Do you click through to videos found on a blog? Probably not, so I’m putting this up for my own benefit as much as anyone else’s. I was fortunate enough to attend a Curiosity Rover landing party at Boeing in south Seattle, which included some speakers from JPL (NASA’s Jet Propulsion Laboratory) discussing the mission.
There’s so much science going on, and so many new discoveries, it’s hard to keep up. Yet, it’s also easy to overlook some of the data and evidence piling up which allow for an ever-expanding picture of what Mars is like.
Ashwin Vasavada, a JPR Research Scientist gave a presentation open to the public at the one-year mark, which included some very basic and very interesting questions from the audience. Easy to follow:
‘Research suggests habitable conditions in the Yellowknife Bay area may have persisted for millions to tens of millions of years. During that time rivers and lakes probably appeared and disappeared. Even when the surface was dry, the subsurface likely was wet, as indicated by mineral veins deposited by underground water into fractures in the rock. The thickness of observed and inferred tiers of rock layers provides the basis for estimating long duration, and the discovery of a mineral energy source for underground microbes favors habitability throughout.’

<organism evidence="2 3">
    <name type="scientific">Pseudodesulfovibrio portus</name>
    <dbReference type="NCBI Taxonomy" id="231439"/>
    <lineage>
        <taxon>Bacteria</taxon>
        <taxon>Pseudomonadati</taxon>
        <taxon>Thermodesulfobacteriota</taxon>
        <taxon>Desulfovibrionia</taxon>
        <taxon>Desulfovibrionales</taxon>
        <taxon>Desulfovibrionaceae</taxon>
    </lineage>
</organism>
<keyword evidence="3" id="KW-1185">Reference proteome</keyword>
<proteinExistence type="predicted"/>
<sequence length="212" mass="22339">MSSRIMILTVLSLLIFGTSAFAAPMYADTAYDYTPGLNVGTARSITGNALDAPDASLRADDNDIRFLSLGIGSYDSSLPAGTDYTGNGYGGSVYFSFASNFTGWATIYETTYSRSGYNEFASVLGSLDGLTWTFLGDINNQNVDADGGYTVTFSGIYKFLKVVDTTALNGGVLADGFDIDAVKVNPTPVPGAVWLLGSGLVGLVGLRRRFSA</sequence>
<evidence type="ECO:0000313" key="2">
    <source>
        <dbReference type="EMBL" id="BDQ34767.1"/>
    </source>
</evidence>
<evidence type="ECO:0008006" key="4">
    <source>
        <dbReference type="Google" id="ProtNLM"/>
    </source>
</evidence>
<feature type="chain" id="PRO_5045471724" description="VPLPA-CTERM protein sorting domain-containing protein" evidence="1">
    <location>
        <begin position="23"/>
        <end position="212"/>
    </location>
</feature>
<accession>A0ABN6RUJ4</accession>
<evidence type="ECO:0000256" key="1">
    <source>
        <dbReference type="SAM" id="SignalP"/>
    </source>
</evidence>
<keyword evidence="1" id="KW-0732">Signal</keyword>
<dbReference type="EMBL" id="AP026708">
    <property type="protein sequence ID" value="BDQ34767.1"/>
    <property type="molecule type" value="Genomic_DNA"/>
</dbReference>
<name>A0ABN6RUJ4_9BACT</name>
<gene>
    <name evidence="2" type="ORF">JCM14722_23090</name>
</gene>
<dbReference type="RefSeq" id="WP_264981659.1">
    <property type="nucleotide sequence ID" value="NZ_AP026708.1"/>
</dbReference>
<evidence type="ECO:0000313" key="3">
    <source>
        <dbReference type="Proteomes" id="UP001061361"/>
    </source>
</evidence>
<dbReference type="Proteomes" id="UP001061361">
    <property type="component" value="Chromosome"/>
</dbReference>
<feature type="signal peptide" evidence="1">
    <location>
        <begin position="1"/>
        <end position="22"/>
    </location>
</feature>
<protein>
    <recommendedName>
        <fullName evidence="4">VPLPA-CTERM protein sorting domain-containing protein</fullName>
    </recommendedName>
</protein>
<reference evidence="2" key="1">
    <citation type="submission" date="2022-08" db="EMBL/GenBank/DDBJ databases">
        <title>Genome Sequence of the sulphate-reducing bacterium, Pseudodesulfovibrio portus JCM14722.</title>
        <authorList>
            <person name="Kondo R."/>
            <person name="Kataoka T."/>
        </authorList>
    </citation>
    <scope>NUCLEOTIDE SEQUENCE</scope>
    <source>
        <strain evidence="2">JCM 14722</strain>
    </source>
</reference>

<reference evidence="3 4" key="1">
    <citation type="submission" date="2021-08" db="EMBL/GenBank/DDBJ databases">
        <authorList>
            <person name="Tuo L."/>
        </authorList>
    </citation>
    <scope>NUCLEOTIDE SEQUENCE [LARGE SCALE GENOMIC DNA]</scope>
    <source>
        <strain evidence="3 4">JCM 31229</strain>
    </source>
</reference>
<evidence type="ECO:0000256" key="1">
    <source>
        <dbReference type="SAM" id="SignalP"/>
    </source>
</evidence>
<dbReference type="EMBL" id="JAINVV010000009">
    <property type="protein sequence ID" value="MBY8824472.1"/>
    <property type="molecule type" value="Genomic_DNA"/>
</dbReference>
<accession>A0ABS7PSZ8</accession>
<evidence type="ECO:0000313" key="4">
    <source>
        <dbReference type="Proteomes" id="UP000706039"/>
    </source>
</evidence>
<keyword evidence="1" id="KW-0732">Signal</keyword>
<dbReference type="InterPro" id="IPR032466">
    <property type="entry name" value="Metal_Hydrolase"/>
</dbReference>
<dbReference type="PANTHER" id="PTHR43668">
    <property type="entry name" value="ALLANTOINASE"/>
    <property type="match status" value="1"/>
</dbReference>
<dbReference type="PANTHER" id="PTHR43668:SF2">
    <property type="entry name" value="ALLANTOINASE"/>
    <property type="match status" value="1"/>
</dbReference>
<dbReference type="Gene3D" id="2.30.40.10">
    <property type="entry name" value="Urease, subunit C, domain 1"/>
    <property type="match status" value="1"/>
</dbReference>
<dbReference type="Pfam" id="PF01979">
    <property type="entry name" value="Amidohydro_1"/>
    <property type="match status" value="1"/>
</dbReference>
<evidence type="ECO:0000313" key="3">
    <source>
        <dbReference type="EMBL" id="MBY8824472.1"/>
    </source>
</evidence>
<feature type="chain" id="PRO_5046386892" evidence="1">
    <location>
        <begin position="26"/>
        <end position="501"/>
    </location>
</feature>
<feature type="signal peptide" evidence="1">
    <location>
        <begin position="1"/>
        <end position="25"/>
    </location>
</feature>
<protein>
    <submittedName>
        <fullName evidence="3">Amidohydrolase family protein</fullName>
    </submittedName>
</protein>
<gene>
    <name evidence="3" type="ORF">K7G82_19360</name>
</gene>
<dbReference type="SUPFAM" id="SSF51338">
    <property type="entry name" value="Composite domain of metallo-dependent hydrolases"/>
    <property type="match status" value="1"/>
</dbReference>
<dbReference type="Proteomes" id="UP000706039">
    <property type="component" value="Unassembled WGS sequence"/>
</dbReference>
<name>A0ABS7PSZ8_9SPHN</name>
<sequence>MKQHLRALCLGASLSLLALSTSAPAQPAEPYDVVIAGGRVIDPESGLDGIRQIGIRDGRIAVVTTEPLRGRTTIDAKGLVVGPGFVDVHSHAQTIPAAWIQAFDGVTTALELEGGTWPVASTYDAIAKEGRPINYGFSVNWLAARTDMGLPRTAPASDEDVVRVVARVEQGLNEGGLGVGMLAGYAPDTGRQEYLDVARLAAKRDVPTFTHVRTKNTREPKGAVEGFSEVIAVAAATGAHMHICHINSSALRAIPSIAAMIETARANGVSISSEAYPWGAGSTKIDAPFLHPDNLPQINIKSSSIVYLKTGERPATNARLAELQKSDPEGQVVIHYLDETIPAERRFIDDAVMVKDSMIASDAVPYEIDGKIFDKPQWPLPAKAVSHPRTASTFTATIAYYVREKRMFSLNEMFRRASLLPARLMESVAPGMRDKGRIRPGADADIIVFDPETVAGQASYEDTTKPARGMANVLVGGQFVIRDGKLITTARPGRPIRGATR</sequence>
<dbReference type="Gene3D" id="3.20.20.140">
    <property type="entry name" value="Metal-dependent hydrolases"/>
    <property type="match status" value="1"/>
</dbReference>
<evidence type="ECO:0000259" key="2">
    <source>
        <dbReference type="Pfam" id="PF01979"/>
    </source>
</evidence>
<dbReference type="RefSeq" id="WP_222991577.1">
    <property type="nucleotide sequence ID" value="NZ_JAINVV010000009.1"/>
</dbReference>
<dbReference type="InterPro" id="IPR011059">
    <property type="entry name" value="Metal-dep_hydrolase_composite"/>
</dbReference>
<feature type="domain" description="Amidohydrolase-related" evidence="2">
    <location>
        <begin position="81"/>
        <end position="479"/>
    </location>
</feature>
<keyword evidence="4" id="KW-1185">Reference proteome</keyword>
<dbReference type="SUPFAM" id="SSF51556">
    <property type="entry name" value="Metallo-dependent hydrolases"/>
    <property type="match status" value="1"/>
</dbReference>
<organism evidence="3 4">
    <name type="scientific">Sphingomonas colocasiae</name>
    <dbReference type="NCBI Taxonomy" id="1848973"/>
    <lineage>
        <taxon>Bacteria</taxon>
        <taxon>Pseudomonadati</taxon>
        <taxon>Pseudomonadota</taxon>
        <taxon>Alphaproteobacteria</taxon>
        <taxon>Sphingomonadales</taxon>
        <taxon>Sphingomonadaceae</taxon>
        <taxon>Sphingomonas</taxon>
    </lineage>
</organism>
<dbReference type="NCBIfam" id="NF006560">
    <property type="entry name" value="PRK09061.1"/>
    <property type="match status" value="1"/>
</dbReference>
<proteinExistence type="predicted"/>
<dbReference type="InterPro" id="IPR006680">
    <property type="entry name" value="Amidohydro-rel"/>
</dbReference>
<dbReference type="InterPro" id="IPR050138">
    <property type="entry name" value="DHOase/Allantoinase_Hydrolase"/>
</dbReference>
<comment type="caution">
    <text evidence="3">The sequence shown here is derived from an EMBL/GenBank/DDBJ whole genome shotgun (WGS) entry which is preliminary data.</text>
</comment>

You can also watch a 12/05/13 press briefing from JPL discussing those papers above. These rocks are much newer than the older wet period theorized.
They’re more focused on the search for organic carbon, now, within the environments they’ve discovered.